The Local Tax System

At times, government gets a program so thoroughly twisted and convoluted it makes sense to just discard it and start over rather than trying to tweak it to straighten out the mess.

Our state and local tax code is a good example.

Over the last century, the legislature has created a tax code only a lobbyist could love. The recent hubbub over Conover’s new tax on Wal-Mart and other retailers is an example because how those taxes were raised exposes a big flaw in our tax code.

For politicians, raising taxes is a risky business. Naturally, they prefer to raise taxes – like this one – where they can say the tax will be paid by large merchants (like Wal-Mart) instead of you and me. In fact, Wal-Mart isn’t going to pay this tax. What really happens is Wal-Mart’s computer adds the new tax to the cost of business and increases prices and passes the tax straight along to shoppers. You and I still pay the tax, even though it doesn’t show up on our receipt like the more obvious sales tax.

That’s how a ‘hidden tax’ works. You pay it but don’t see it. It’s one of the big flaws in our tax code and it’s there for one reason: Politics.

Instead of being ‘hidden’ taxes should be obvious. You should see it. You should know it. That’s the only way you and I can hold the politicians accountable when they raise taxes.

Unfortunately, the politicians have crammed our tax code full of hidden taxes that are not seen but are always felt – and paid. And these taxes sap jobs out of our economy and cash out of family budgets.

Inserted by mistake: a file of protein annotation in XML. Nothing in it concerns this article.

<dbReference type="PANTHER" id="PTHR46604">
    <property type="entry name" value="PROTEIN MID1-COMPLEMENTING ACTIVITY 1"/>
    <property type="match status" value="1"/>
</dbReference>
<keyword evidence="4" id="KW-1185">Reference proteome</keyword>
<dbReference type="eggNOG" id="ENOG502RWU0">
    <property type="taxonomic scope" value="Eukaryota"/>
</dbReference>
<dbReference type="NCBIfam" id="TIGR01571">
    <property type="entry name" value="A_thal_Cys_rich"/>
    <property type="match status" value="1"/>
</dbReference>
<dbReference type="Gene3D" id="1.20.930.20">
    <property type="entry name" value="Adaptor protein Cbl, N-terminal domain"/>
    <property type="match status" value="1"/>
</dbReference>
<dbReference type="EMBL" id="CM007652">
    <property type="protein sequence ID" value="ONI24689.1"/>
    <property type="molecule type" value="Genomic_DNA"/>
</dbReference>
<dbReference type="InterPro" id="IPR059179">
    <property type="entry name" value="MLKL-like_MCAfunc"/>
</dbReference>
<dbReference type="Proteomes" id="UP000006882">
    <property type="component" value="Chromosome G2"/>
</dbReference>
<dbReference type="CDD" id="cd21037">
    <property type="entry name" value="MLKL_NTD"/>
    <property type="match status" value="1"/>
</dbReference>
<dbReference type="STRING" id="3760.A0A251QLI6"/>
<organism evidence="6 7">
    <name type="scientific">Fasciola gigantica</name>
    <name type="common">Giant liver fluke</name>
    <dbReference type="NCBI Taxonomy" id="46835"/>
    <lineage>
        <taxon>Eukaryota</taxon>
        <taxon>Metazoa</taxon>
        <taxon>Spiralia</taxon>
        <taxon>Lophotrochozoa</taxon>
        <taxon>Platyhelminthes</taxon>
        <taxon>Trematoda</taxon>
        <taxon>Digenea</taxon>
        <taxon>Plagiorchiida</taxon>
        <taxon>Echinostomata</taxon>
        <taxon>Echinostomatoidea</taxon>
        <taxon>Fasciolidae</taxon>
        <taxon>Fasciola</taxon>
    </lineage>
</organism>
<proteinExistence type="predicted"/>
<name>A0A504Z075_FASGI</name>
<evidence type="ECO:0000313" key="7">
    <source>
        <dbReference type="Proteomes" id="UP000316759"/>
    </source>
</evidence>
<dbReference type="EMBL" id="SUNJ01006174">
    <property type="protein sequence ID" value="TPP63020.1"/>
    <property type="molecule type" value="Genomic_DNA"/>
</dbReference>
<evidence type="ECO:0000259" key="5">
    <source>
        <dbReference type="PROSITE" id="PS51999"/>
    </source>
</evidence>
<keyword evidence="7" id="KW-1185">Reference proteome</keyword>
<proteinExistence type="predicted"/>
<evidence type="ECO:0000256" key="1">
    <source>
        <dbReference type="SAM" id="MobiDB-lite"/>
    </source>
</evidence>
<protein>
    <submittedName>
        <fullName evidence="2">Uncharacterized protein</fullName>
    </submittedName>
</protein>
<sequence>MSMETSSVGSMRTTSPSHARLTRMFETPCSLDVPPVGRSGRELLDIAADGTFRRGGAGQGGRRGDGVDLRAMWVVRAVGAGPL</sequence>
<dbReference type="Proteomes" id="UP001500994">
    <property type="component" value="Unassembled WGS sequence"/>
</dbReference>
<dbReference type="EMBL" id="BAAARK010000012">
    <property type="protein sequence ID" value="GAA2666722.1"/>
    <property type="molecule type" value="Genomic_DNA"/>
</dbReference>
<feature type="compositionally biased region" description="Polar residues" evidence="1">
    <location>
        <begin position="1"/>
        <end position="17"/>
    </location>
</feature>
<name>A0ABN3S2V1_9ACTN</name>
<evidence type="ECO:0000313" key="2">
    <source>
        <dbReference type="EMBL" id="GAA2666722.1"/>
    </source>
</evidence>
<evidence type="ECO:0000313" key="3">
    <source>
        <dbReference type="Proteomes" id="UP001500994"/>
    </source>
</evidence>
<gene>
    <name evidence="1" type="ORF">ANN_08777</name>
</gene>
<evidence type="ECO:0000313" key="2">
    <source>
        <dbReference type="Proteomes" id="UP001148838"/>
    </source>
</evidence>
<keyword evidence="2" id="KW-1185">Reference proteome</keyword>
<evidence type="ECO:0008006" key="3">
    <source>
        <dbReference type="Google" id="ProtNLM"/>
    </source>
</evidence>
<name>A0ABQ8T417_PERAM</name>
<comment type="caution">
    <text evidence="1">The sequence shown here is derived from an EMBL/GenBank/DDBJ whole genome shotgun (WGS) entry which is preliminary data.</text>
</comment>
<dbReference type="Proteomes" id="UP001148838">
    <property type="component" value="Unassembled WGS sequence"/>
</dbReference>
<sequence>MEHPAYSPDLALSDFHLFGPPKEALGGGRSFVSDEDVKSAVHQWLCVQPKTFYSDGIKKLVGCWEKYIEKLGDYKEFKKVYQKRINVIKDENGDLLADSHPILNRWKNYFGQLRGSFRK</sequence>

In North Carolina, hidden taxes happen all the time. Look closely at your phone bill or your internet bill. In other cases – like the Wal-Mart tax – they are so cleverly hidden you can’t see them at all.

Reviewing a typical city budget reveals a related problem. Approximately one third of the local government’s revenues actually come from state taxes that are collected by Raleigh and partially returned to local governments.

This is good deal for local elected officials-they avoid the blame for raising taxes. But it also means they give up control of their income. They become dependent on Raleigh – just as states have become dependent on Washington.

It’s also a problem for the rest of us. If people in Catawba County pay local taxes to local government they can hold local elected officials accountable. But when local tax money flows to Raleigh and then back to Hickory or Conover, it’s impossible to hold some State Senator across the state in Currituck County accountable.

Here’s a solution: Let’s eliminate hidden taxes. Just throw them out. End them. Then let’s eliminate tax transfers back and forth with Raleigh. Only then will taxpayers be able to know what our government really costs and be able to hold the people they elect accountable.

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